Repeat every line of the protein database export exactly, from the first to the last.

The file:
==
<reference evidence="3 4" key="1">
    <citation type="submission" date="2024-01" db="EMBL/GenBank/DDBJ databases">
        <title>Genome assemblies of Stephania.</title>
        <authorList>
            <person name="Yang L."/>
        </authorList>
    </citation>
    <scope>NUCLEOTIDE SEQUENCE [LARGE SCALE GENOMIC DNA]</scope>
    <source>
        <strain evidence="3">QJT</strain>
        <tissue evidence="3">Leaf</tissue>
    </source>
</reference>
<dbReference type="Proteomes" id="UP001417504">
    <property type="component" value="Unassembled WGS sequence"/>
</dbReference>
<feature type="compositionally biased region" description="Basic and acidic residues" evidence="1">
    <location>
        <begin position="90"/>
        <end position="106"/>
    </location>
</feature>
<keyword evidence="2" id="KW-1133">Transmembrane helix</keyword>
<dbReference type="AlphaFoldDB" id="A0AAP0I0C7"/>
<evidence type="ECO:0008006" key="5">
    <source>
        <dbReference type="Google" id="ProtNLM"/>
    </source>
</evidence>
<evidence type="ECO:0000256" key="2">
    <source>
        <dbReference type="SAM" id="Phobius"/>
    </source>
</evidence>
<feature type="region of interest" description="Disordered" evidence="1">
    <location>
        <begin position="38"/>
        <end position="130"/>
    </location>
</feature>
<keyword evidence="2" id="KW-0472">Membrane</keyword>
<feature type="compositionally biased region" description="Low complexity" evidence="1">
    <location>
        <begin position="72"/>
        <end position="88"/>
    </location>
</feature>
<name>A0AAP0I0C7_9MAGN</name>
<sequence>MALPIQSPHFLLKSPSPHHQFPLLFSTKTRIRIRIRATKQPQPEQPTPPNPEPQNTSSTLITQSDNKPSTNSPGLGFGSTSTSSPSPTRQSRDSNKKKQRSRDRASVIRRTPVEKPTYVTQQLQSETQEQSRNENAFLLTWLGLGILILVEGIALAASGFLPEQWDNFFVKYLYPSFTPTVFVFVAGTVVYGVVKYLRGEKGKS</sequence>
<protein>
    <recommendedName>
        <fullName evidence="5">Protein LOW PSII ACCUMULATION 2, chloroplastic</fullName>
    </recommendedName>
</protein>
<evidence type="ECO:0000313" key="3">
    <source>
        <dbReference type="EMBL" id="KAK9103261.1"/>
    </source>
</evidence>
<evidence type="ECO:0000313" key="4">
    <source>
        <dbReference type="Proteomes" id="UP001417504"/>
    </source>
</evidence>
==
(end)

<reference evidence="3 4" key="1">
    <citation type="submission" date="2024-01" db="EMBL/GenBank/DDBJ databases">
        <title>Genome assemblies of Stephania.</title>
        <authorList>
            <person name="Yang L."/>
        </authorList>
    </citation>
    <scope>NUCLEOTIDE SEQUENCE [LARGE SCALE GENOMIC DNA]</scope>
    <source>
        <strain evidence="3">QJT</strain>
        <tissue evidence="3">Leaf</tissue>
    </source>
</reference>
<dbReference type="Proteomes" id="UP001417504">
    <property type="component" value="Unassembled WGS sequence"/>
</dbReference>
<feature type="compositionally biased region" description="Basic and acidic residues" evidence="1">
    <location>
        <begin position="90"/>
        <end position="106"/>
    </location>
</feature>
<keyword evidence="2" id="KW-1133">Transmembrane helix</keyword>
<dbReference type="AlphaFoldDB" id="A0AAP0I0C7"/>
<evidence type="ECO:0008006" key="5">
    <source>
        <dbReference type="Google" id="ProtNLM"/>
    </source>
</evidence>
<evidence type="ECO:0000256" key="2">
    <source>
        <dbReference type="SAM" id="Phobius"/>
    </source>
</evidence>
<feature type="region of interest" description="Disordered" evidence="1">
    <location>
        <begin position="38"/>
        <end position="130"/>
    </location>
</feature>
<keyword evidence="2" id="KW-0472">Membrane</keyword>
<feature type="compositionally biased region" description="Low complexity" evidence="1">
    <location>
        <begin position="72"/>
        <end position="88"/>
    </location>
</feature>
<name>A0AAP0I0C7_9MAGN</name>
<sequence>MALPIQSPHFLLKSPSPHHQFPLLFSTKTRIRIRIRATKQPQPEQPTPPNPEPQNTSSTLITQSDNKPSTNSPGLGFGSTSTSSPSPTRQSRDSNKKKQRSRDRASVIRRTPVEKPTYVTQQLQSETQEQSRNENAFLLTWLGLGILILVEGIALAASGFLPEQWDNFFVKYLYPSFTPTVFVFVAGTVVYGVVKYLRGEKGKS</sequence>
<protein>
    <recommendedName>
        <fullName evidence="5">Protein LOW PSII ACCUMULATION 2, chloroplastic</fullName>
    </recommendedName>
</protein>
<evidence type="ECO:0000313" key="3">
    <source>
        <dbReference type="EMBL" id="KAK9103261.1"/>
    </source>
</evidence>
<evidence type="ECO:0000313" key="4">
    <source>
        <dbReference type="Proteomes" id="UP001417504"/>
    </source>
</evidence>